William “Count” BasieJazz | 2008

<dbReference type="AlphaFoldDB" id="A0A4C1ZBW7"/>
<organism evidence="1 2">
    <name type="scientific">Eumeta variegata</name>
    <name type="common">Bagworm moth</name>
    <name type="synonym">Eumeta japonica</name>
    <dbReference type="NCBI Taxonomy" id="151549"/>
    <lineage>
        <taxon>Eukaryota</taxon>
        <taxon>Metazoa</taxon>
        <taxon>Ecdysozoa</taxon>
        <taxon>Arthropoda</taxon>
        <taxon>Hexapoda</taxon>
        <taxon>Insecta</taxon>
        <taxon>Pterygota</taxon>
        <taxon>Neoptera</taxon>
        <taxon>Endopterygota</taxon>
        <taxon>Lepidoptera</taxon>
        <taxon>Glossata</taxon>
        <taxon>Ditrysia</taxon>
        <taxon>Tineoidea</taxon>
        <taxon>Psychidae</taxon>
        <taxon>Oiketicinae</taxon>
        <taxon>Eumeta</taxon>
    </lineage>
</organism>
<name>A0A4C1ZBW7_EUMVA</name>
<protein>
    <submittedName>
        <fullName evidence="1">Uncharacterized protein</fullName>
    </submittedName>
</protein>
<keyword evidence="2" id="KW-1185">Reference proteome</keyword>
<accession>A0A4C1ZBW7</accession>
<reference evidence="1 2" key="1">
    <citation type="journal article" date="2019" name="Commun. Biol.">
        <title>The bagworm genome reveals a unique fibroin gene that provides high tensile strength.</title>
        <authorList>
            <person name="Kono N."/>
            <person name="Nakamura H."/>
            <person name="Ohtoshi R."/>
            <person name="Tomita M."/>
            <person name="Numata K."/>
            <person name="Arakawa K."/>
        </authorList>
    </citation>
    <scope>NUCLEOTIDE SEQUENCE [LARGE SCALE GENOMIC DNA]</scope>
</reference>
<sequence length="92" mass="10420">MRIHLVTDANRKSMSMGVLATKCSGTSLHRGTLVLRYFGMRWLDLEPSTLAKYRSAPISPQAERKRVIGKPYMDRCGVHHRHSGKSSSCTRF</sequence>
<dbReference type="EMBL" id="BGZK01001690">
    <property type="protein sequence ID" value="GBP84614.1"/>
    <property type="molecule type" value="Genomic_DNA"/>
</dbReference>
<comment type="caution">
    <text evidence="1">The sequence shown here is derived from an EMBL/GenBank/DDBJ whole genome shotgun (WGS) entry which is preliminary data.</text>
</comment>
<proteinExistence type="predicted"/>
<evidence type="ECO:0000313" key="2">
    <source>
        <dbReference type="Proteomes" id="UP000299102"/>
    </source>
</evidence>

Jazz icon, Count Basie, was born William James Basie on August 21, 1904, in Red Bank, New Jersey. Count Basie is considered one of the greatest bandleaders of all times. He was the arbiter of the big-band swing sound, and his unique style of fusing blues and jazz established swing as a predominant music style. He led the Count Basie Band for almost 50 years, recording on more than 480 albums. He is credited for creating the use of the two “split” tenor saxophone, emphasizing the rhythm section, riffing with a big band, and using arrangers to broaden their sound. Basie was often recognized for his understated yet captivating style of piano playing and his precise, impeccable musical leadership. The Count Basie Orchestra had a slew of hits that helped to define the big-band sound of the 1930s and 1940s. Some of their notable chart toppers included “Jumpin’ at the Woodside,” “April in Paris,” and Basie’s own composition, “One O’Clock Jump,” which became the orchestra’s signature piece. Basie made history in 1958 by becoming the first African-American male to receive a Grammy award, winning for Best Jazz Performance by a Group and Best Performance by a Dance Band.